In [109]: help(TFANN._CreateANN) Help on function _CreateANN in module TFANN: _CreateANN(PM, NA, X) Sets up the graph for a convolutional neural network from a list of operation specifications like: [('C', [5, 5, 3, 64], [1, 1, 1, 1]), ('AF', 'tanh'), ('P', [1, 3, 3, 1], [1, 2, 2, 1]), ('F', 10)] Operation Types: AF: ('AF', <name>) Activation Function 'relu', 'tanh', etc C: ('C', [Filter Shape], [Stride]) 2d Convolution CT: 2d Convolution Transpose C1d: ('C1d', [Filter Shape], Stride) 1d Convolution C3d: ('C3d', [Filter Shape], [Stride]) 3d Convolution D: ('D', Probability) Dropout Layer F: ('F', Output Neurons) Fully-connected LRN: ('LRN') M: ('M', Dims) Average over Dims P: ('P', [Filter Shape], [Stride]) Max Pool P1d: ('P1d', [Filter Shape], Stride) 1d Max Pooling R: ('R', shape) Reshape S: ('S', Dims) Sum over Dims [Filter Shape]: (Height, Width, In Channels, Out Channels) [Stride]: (Batch, Height, Width, Channel) Stride: 1-D Stride (single value) PM: The padding method NA: The network architecture X: Input tensor

The final layer of a classification network requires that class labels be encoded as 1-hot vectors along the final axis of the output. Since the network predicts a single binary class label for each sample, the final layer should have 2 neurons. In this way, the final layer outputs a matrix of dimension . The function *argmax* is applied along the final dimension of the output matrix to obtain the index of the class label.

Next the network architecture is passed to the constructor of the *ANNC* class, along with the input shape and other parameters. ANNC is an abbreviation for *Artificial Neural Network for Classification*.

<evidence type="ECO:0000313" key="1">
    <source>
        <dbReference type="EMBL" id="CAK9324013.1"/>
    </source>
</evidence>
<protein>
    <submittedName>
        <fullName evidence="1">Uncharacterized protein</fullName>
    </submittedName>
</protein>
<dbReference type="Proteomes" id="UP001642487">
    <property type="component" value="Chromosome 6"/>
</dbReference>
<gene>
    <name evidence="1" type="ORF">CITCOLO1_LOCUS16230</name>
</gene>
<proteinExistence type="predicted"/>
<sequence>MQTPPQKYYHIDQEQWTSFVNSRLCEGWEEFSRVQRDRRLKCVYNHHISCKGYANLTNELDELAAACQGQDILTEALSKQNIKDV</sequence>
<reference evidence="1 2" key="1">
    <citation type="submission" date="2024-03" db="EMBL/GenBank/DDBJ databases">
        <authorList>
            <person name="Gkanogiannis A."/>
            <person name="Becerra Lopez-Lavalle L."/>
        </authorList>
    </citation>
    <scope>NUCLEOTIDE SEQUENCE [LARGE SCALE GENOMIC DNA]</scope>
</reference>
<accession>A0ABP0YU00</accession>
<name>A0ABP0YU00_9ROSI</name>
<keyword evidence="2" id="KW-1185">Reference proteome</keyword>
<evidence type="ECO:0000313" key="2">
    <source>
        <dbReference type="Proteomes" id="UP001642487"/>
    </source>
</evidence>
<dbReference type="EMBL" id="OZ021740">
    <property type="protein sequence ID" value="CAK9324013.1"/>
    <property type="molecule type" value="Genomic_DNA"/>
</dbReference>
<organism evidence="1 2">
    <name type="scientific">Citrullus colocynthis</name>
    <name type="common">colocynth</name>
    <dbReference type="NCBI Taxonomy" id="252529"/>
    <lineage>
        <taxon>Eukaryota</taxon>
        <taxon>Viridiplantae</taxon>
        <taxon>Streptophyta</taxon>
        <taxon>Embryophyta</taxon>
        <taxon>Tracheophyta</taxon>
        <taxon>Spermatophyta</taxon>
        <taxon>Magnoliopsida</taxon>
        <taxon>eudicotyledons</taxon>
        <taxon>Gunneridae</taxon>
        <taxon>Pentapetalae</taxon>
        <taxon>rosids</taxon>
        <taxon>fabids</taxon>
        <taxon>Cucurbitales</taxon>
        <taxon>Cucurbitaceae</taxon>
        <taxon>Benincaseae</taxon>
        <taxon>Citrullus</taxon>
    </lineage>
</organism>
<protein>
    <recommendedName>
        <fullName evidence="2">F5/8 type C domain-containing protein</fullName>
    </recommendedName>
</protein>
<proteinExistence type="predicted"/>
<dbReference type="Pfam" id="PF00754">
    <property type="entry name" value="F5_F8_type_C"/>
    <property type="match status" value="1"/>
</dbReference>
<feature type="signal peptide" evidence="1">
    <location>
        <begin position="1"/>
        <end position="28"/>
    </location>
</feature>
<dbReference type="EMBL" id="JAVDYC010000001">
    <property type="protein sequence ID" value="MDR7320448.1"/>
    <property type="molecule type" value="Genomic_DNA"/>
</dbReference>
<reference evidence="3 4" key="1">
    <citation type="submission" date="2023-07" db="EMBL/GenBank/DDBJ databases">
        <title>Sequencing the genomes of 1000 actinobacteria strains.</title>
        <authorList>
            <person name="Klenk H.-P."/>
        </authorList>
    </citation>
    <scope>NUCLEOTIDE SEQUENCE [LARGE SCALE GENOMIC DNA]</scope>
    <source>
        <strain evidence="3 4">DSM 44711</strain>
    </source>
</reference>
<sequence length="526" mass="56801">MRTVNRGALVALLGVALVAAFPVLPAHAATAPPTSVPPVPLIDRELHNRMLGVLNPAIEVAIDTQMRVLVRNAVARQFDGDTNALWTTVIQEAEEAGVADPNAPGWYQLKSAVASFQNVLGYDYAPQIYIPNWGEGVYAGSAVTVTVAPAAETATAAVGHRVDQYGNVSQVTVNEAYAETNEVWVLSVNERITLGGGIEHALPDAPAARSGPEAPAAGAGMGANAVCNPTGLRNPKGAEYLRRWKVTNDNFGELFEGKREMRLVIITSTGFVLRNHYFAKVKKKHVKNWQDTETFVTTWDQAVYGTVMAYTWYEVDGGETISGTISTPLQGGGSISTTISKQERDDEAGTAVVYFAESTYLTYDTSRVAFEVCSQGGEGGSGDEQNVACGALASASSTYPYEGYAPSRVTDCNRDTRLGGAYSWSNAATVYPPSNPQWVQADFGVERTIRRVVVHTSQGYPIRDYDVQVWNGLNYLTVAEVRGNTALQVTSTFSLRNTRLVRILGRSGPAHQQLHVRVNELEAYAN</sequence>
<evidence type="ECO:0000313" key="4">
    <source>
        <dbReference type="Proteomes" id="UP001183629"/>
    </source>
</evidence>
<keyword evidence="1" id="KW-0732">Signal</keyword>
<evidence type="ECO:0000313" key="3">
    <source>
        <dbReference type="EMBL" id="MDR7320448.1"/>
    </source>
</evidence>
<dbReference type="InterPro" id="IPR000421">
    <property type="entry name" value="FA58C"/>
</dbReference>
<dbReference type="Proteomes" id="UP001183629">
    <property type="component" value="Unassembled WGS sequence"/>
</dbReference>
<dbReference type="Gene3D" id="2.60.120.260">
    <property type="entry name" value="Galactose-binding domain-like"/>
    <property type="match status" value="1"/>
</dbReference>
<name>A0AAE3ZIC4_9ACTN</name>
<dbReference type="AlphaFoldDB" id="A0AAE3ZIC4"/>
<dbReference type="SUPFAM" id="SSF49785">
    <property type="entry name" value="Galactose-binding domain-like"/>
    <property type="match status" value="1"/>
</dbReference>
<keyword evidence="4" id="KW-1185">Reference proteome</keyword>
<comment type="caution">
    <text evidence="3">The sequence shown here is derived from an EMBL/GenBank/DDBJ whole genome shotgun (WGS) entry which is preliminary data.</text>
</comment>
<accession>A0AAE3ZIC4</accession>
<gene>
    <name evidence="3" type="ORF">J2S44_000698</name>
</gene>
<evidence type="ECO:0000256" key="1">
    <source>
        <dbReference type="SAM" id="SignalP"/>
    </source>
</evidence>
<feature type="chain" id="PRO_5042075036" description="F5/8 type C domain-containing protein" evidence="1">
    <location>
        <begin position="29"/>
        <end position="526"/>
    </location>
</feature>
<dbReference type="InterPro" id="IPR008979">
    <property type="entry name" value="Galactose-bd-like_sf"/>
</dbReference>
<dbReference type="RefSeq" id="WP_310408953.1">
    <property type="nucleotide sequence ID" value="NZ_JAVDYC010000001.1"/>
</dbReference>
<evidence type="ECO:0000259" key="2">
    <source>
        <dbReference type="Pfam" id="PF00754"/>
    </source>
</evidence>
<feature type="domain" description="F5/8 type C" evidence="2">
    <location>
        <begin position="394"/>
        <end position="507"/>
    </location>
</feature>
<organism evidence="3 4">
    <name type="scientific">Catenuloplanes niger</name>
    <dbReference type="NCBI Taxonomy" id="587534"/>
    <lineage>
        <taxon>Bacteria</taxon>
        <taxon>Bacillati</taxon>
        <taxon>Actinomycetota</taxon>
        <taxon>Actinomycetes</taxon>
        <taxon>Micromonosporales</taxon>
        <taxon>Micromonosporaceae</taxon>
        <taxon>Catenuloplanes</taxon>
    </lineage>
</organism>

annc = ANNC(A1.shape[1:], NA, batchSize = 1024, maxIter = 4096, learnRate = 1e-3, verbose = True)

The first arguments to the *ANNC* constructor is the shape of a single input sample. In this case, the shape is a vector of length *2*. The *batchSize* argument indicates the number of samples to use at a time when training the network. The batch indices are selected randomly for each training iteration. The *learnRate* parameter specifies the learning rate used by the training method (which is the adam method by default). The *maxIter* argument limits the number of training iterations to some fixed amount. Finally, *verbose* controls whether the loss is displayed after each iteration of training. Detailed descriptions for the constructor arguments are available using *help(ANNC)*.

*TFANN* follows the *fit*, *predict*, *score* interface used by scikit-learn. Thus, fitting and scoring the network can be accomplished as follows.

annc.fit(A1, Y1) #Fit using training data only s1 = annc.score(A1, Y1) #Performance on training data s2 = annc.score(A2, Y2) #Testing data print('Train: {:04f}\tTest: {:04f}'.format(s1, s2)) YH = annc.predict(A2) #Predicted labels

The *score* method uses *accuracy* as the metric for classification models. This is the number of samples labeled correctly divided by the number of samples. Some care should be used with this metric in problems where class labels are imbalanced.

# Results

Due to the simple nature of the problem, the network is able to achieve very high accuracy on the cross-validation data. After *4096* iterations, the network achieves roughly *98%* accuracy. The predictions on the testing data are plotted below in Figure 4.

**Figure 4: Model Cross-Validation Predictions (Accuracy = 98.4%)**

The reader is encouraged to modify the data, network architecture, and parameters to explore the features provided by *TFANN*.